Considering A Dram Shop Case Against The Speedway Sports Bar? Here's What You Need To Know
For three decades, I've been holding bars accountable for over-serving alcohol. In the hundreds of cases I've handled, I've seen just how widespread irresponsible alcohol service is, as well as the tragedies that often follow in its wake. While people might see or hear about drunk driving accidents from time to time, rarely do they hear about the role that reckless bars play in those accidents. In order to draw more attention to this issue, I dedicate a portion of my time to investigating the Texas Alcoholic Beverage Commission's complaint records and reporting my findings here on my website. If you believe you may have a dram shop claim, please call my office at (855) 326-0000.
The Speedway Sports Bar is a small chain of NASCAR-themed bars located in San Antonio, Texas. In recent years, it has attracted a substantial amount of attention from the TABC due to allegations of liquor law violations. Between 2015 and 2019, authorities conducted no fewer than eight investigations into the chain's alcohol service practices.
In my experience, it's uncommon for a bar without a history of run-ins with the TABC to end up on the hook for contributing to a wrongful death or injury. Virtually every bar I have ever sued was already on the authorities' radar. That's why I pay close attention to bars with several recent complaints against them. The more investigations a bar has had, the greater my concern is that it could one day contribute to an accident.
Note: Investigations are not proof of wrongdoing. However, if authorities investigate and fail to find evidence of a violation, it doesn't necessarily mean an establishment is innocent, either. The purpose of this article is simply to relay publicly-available information about incidents where the TABC has investigated The Speedway Sports Bar for possible criminal or administrative violations.
TABC Investigations of The Speedway Sports Bar Between 2015 and 2019
San Antonio - 9055 Marbach Road Suite 112
An anonymous source contacted the TABC on 05/01/2015, alleging that a breach of the peace (typically a fight) occurred.
Authorities looked into the matter, but they failed to find sufficient evidence to back up the claim. Unable to take any further action, they closed the investigation on 06/23/2015.
A concerned citizen filed a complaint on 05/10/2016, claiming that staff was drinking on the job and permitted the possession of drugs on the premises. The first allegation is more serious than it might appear on the surface. Staff has a legal obligation to stop serving alcohol to patrons who exhibit signs of being dangerously intoxicated. If staff itself is drinking, its ability to judge when to cut off service is impaired.
TABC agents launched an inquiry into the accusations soon thereafter. For most liquor law violations, the TABC requires either video footage of the incident or eyewitness testimony from one of its agents in order to take action. In this investigation, agents had neither, which led to their decision to close the case on 05/28/2016.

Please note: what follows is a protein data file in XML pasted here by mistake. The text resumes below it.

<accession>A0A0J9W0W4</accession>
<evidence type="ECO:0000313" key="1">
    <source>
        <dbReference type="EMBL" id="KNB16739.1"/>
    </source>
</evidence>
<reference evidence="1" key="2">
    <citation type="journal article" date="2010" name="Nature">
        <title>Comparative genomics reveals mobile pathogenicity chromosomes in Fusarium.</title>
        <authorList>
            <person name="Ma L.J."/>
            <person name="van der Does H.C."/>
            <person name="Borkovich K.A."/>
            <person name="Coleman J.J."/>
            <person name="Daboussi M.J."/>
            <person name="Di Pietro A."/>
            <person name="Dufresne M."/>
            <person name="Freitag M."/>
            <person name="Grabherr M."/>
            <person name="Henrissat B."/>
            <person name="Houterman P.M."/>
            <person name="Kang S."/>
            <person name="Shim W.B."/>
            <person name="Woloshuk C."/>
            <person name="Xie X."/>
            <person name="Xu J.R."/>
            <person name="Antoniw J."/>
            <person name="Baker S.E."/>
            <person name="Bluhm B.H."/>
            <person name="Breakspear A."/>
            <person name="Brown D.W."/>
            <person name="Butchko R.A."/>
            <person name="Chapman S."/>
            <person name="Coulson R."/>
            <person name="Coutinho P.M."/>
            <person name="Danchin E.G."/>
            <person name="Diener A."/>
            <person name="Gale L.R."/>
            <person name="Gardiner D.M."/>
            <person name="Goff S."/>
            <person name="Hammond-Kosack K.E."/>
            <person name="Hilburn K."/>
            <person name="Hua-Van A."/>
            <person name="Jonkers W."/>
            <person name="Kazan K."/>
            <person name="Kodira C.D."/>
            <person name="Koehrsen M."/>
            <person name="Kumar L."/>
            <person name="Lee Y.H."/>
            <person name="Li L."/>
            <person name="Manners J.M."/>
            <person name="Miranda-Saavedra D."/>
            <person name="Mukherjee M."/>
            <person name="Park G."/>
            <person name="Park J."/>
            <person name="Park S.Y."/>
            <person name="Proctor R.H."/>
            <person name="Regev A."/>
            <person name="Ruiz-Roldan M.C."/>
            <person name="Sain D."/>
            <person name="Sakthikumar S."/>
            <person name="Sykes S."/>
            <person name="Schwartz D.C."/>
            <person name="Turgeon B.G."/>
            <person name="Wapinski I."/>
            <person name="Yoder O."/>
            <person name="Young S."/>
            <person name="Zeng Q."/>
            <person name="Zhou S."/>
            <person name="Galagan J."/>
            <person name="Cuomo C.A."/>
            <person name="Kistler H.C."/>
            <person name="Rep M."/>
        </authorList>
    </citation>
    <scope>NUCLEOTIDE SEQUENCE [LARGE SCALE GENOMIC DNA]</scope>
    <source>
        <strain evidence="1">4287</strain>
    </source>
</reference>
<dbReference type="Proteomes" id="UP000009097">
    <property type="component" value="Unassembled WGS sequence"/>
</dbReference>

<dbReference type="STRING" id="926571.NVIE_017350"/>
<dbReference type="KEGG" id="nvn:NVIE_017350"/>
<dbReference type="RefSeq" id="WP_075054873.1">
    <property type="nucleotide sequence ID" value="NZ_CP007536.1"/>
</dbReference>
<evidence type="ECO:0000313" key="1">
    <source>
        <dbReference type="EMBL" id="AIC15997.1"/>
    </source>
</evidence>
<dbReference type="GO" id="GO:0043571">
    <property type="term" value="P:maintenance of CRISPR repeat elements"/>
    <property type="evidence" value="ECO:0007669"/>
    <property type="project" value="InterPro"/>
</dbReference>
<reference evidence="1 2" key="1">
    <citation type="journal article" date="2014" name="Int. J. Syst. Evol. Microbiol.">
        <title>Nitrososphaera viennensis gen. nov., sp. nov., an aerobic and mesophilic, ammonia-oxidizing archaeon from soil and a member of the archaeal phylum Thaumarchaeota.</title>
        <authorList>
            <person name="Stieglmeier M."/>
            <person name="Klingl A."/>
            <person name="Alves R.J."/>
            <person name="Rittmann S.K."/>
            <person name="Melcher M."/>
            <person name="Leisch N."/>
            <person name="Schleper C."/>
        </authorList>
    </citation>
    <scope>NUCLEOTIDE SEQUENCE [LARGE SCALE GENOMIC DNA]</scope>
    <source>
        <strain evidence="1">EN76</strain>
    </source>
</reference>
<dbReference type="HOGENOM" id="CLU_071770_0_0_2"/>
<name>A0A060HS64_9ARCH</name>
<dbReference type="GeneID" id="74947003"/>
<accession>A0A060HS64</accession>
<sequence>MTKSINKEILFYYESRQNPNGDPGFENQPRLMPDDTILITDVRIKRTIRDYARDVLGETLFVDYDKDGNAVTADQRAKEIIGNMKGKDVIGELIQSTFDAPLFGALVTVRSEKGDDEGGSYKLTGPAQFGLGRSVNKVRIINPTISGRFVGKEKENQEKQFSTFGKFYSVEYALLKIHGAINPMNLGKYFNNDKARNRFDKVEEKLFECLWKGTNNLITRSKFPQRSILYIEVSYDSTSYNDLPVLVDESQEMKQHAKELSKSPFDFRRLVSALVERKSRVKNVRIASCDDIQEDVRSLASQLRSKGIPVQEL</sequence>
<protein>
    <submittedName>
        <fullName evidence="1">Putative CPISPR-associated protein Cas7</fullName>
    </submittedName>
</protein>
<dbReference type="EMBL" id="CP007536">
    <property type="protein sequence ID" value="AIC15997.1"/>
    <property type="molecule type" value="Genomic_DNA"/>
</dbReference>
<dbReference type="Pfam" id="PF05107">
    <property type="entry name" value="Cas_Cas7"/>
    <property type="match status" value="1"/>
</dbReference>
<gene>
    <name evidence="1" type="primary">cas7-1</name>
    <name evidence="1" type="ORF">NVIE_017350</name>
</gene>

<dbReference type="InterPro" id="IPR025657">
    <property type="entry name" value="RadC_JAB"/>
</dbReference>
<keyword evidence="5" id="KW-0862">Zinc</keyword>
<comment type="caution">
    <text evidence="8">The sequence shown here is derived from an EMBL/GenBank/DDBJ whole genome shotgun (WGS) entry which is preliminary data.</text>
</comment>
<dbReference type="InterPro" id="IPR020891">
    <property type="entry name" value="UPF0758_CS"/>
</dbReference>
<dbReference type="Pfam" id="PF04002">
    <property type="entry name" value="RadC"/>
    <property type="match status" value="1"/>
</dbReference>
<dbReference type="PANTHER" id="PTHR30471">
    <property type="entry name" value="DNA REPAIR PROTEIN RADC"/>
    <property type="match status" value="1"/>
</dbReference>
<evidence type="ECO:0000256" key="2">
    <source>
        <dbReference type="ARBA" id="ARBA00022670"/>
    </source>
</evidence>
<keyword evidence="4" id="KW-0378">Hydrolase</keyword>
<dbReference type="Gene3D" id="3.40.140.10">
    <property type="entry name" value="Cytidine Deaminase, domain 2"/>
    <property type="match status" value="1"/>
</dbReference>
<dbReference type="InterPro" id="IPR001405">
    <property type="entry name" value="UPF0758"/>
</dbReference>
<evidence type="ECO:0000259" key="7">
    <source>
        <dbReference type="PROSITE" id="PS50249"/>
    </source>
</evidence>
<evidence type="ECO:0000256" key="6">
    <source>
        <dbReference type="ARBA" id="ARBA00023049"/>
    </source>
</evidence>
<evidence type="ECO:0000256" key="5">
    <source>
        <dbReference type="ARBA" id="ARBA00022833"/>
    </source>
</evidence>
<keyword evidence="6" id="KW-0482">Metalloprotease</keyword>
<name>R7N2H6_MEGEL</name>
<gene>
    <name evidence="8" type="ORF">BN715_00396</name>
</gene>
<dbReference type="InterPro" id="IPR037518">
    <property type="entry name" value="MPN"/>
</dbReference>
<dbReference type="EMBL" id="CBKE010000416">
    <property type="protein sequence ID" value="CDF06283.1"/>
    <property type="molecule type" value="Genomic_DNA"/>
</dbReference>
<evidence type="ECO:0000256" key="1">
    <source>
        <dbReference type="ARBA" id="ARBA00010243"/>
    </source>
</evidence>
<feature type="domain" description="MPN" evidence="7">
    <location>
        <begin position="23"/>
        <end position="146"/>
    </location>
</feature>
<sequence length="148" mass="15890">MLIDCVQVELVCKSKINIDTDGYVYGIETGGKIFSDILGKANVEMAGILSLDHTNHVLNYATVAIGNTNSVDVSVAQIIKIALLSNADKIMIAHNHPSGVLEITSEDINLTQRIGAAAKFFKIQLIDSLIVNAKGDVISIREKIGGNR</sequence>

A member of the San Antonio community reached out to the TABC on 12/06/2016, alleging again that staff was drinking on the job.
After nearly a month of investigation, authorities were unable to uncover any hard proof of wrongdoing. With no other course of action available, authorities closed the case on 01/01/2017.
The TABC received a citizen complaint on 06/06/2017, claiming that staff was drinking on the job and that the bar failed to report a breach of the peace.
As mentioned in a previous investigation summary, the TABC relies heavily on video footage to back up most claims of wrongdoing. Since investigators had no such evidence, they opted to end their efforts on 07/11/2017.
Law enforcement lodged a complaint on 11/17/2017, claiming a breach of the peace took place and the bar failed to report it.
The ensuing investigation lasted over two months, but failed to produce any corroborating evidence. Unable to take any further action, authorities ended their work on 01/19/2018.
San Antonio - 8811 Grissom Road
On 09/07/2016, the TABC received a citizen complaint, alleging that the bar sold alcohol to a minor.
Authorities subsequently investigated, but due to a lack of video evidence they did not manage to determine the veracity of the claim. As a result, they concluded their work on the case on 10/13/2016.
A citizen complaint, filed on 02/19/2019, accused the bar of selling alcohol to an intoxicated customer.
TABC agents conducted an inquiry, but were ultimately unable to substantiate the claim. On 04/12/2019, the case concluded.
An unnamed source contacted the TABC on 04/02/2019, alleging that a breach of the peace took place.
As in all of the previous investigation summaries, authorities lacked video evidence to support the allegation, which resulted in their decision to close the case on 04/06/2019.
On 12/12/2019, a citizen complaint brought the TABC back to investigate once again. This time, there were three allegations: permitting staff to sell drugs on the premises, selling alcohol to an intoxicated person, and permitting consumption of alcohol during prohibited hours.
After investigating and failing to turn up any evidence of a criminal or administrative violation, the TABC closed the case on 02/01/2020.
Texas Law Says Accident Victims Can Sue Bad Bars
If you would like to learn more about Texas dram shop law (i.e. lawsuits against bars who play a role in injurious or fatal accidents), please visit our Texas Dram Shop Law Info Page.